ESPN’s treatment of JP Dellacamera is hardly commendable. The network has been using JP throughout this season -- he has always done a thoroughly professional job (apart from the gossiping, that is). When the biggest MLS game of the year comes around he is shoved aside to make room for a flying visit from Darke The Accent.

The Americans are simply not good enough -- that is what we are being told by the ESPN soccer genius Jed Drake. I believe he is wrong. Not only wrong, but he is not helping at all the development of the game in this country. The days when American soccer had to go groveling to Europe -- usually to England (because of the language, despite the accents!) -- to learn about the sport are long dead.

And I would have thought that the days when Americans sycophantically bowed down to things English -- like accents -- were similarly gone. ESPN, with Drake at the helm, seems determined to drag us back about 40 years. American soccer has come a hell of a long way since then -- far enough to be able to have views, opinions -- and, yes, commentators -- of its own.

One would think that Drake, the font of all soccer wisdom at ESPN, would know that, that he would not find it necessary to deliver another slap in the face to the American game. Apparently not. It must still make way for the Brits, even when they come armed with cliches.

Cliches like “in the right place at the right time” -- a favorite of McManaman, who managed to use it twice on Sunday. If I may adapt it slightly: The presence of McManaman and Darke at this year’s MLS Cup was a case of the wrong guys in the wrong place at the wrong time. With the wrong accents.

29 comments about "American soccer takes another slap in the face from ESPN".
  1. Ian Plenderleith, November 24, 2010 at 8:48 a.m.

    My favorite comment from McManaman was his advice to players in finals: "You've just got to try your hardest and leave it all out on the field." Wise words no doubt absorbed by all those players who'd been planning to loll around and save their energy for a stroll over the Thanksgiving weekend. Darke was so transparently reading from a script in his sorry attempts to hype up the game that you could hear the hollow insincerity in his voice way above the noise from the crowd. I trust they paid him well.

  2. Antonio Quaresma, November 24, 2010 at 8:55 a.m.

    In complete agreement with you, through the years, ESPN has brought in British talent, which does not bring anything new or of interest to the airwaves.

    The major flaw from all announcers seems to be too much talk about nothing, there's just simply too much talk. The game takes on a secondary role for these guys.

    When I watch a game it would be nice for the announcers to give me the names of the players on the ball, comment on what's happening around and away from the ball and bring in some tactical insight, which is not evident on the screen.

    Most importantly; I want this with an American accent!

    Ex-players like Lallas, Harkes, Wynalda, etc. can bring a new perspective, at times, but they are learning the ropes and getting better. I'd rather listen to their nonsense than listen to these imported Brits.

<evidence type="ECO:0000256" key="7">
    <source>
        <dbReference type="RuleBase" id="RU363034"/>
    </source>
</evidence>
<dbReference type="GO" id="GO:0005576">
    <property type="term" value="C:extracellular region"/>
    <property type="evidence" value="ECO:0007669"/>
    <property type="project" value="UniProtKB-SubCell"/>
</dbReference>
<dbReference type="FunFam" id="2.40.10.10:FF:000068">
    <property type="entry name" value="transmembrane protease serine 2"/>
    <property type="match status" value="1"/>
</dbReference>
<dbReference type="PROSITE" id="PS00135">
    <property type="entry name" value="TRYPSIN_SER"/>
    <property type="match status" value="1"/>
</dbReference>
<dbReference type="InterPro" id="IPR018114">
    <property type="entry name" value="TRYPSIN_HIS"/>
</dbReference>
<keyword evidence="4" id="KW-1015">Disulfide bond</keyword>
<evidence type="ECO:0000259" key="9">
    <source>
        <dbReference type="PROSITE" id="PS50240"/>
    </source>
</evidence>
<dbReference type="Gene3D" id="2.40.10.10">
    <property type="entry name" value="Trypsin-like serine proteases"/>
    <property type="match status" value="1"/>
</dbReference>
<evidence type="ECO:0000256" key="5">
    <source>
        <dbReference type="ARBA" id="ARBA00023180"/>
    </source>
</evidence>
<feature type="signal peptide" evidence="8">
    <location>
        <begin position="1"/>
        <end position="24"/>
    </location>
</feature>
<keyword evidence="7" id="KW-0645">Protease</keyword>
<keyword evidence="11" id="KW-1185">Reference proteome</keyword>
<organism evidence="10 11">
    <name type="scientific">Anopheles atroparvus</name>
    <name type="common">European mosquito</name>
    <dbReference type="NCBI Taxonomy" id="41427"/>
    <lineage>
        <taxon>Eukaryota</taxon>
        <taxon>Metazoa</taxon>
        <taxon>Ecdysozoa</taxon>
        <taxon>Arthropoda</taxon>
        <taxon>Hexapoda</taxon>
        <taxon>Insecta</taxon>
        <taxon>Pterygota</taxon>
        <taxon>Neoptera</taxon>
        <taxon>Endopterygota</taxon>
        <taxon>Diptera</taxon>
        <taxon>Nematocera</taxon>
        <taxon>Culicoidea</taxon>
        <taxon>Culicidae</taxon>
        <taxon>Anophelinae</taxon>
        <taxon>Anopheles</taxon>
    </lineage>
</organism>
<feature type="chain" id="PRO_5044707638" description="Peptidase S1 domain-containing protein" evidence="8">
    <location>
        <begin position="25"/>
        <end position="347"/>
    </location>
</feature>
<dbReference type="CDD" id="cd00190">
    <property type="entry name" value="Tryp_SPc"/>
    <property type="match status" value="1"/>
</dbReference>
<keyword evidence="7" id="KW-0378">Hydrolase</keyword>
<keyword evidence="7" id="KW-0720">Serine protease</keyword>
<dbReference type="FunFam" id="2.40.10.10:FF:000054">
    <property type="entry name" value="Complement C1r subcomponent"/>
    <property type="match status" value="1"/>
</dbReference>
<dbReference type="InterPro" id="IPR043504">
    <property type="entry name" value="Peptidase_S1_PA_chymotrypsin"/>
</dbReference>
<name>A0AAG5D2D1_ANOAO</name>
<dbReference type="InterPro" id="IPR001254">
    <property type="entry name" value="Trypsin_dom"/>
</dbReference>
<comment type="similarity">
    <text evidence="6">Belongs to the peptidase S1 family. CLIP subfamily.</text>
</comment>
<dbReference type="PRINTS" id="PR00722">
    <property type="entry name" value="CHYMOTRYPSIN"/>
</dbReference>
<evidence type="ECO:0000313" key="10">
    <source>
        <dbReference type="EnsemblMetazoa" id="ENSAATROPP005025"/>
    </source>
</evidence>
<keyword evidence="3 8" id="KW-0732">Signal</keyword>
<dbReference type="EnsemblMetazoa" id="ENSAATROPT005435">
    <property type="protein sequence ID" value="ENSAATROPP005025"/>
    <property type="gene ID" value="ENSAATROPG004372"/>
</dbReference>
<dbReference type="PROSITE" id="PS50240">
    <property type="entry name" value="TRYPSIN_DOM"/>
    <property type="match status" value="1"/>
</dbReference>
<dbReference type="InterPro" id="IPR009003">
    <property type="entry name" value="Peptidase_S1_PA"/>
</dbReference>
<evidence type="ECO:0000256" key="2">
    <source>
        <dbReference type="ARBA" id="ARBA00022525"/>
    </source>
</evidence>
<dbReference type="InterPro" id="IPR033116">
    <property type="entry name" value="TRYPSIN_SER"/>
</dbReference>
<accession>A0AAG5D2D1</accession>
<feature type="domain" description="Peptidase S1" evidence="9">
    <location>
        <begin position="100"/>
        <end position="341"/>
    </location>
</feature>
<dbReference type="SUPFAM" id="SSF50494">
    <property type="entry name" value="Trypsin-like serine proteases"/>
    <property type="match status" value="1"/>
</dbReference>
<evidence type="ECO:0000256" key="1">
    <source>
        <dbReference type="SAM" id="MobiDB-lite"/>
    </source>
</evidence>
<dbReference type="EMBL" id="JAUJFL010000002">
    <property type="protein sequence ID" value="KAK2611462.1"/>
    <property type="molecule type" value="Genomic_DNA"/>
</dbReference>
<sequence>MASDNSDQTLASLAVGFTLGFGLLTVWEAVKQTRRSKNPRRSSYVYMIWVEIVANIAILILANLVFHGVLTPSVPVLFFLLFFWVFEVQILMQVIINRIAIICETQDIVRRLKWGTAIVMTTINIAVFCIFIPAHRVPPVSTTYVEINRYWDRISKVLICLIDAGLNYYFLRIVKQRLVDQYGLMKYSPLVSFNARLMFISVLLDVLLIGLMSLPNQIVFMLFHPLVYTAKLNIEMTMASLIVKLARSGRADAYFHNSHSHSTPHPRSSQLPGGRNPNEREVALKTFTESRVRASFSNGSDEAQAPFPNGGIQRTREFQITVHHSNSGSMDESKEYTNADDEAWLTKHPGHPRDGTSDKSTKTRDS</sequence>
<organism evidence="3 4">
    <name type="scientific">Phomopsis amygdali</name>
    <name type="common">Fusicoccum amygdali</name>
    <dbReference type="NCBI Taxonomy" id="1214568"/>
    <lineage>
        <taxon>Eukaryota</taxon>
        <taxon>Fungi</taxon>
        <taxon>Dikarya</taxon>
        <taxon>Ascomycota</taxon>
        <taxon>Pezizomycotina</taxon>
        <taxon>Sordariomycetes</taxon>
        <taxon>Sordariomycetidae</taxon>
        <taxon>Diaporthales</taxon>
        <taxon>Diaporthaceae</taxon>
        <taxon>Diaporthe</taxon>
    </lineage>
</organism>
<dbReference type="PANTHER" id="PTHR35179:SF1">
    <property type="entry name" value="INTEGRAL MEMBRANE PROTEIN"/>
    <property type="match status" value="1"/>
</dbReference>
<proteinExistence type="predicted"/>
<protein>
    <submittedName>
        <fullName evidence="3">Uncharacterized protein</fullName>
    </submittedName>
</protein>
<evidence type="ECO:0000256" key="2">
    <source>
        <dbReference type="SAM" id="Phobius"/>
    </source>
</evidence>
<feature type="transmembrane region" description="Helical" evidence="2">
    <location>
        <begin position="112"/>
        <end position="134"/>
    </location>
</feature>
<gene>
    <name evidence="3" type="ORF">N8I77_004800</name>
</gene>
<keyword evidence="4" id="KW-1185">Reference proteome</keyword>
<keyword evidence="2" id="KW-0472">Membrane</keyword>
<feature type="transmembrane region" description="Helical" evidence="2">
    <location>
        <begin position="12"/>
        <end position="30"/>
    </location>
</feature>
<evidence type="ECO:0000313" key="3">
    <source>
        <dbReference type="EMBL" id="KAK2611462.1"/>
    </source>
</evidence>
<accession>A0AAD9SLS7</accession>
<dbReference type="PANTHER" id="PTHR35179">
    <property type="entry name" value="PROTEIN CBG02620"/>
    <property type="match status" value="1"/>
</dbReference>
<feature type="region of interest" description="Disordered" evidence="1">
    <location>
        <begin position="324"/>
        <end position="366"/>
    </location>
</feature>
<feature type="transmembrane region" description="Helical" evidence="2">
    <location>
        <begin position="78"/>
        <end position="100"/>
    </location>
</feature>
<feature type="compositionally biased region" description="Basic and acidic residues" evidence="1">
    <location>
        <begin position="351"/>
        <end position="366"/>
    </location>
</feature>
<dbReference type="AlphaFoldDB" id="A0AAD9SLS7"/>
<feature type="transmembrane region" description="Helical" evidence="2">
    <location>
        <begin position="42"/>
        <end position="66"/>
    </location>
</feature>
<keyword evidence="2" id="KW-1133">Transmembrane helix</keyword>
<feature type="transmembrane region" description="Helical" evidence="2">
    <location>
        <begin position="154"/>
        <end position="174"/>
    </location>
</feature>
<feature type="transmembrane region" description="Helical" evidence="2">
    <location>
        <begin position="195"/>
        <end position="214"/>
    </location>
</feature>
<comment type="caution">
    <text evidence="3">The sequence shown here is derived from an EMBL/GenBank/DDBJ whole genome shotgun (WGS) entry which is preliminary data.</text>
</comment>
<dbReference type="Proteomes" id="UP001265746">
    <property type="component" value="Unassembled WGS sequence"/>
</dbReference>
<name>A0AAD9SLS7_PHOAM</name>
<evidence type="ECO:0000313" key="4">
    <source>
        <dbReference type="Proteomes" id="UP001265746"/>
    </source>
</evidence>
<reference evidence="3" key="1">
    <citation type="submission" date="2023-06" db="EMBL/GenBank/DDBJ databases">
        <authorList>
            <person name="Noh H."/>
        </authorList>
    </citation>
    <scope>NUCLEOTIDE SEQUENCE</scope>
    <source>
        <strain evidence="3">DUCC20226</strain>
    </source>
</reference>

3. Mick Donnelly, November 24, 2010 at 8:59 a.m.

    first major blunder> playing a soccer final for the national soccer league on a sunday, in torronto, at 9pm at night, in freezing cold artic winds.
    this alone probably did more to set back the MLS than any other single thing. anyone who is dumb enough to do this does not deserve any resonable attention from ESPN.
    better conditions may have probvided a better game in which case no one would care about the commentators.
    you all need to discuss referees. looked more like a gaelic football game to me.
    extremely disspointing

  4. Georges Edeline, November 24, 2010 at 9:32 a.m.

    Nothing personal with all the Brits I've met; however, what has England done, in soccer, or "football," for that matter, since 1966? Ann even that was questionable? Why did they not have an English natl coach at the WC'10? I guess they are all in the great US of A, charming the soccer moms with "the" accent! The best commentator around has never even gotten a chance to interview for a spot. He can not only speak American clearly and understandably; but he can also describe each and every single player by name, adding even home town, place of birth(even of past generations), past schools & clubs, dominant feet, all strengths & weaknesses(if need be), past & current injuries & fears, to name just a few... I still don't understand why he is not an official scout for a club and/or the league. The man spends relentless hours doing his homework before each gig, whether it is for a college or pro game, contacting coaches, players, even spectators, to learn as much as he possibly can, out of respect for all listeners. There is never a dull moment when Richard Dean Broad, of Fairfax Station, VA; is in charge of commentating. Who is in charge of identifying, interviewing, recruiting & hiring talent at ESPN? Obviously, no one who cares or knows enough about the game, & its viewers? I can go on, and on, and on, but will spare you the pain... I need to get to the "pitch straight away and see my side in the dressing room before the match?" For those who wish to enjoy the game, without "much ado," try using the silence button! Writing or calling ESPN has not helped the situation in the past, boycotting might! The Spanish stations are great, BTW, even if don't understand every word! All the best! Go USA! Viva USA! Allez les Etats-Unis d'Amerique or, as the South Africans sais, last summer: GO USSA!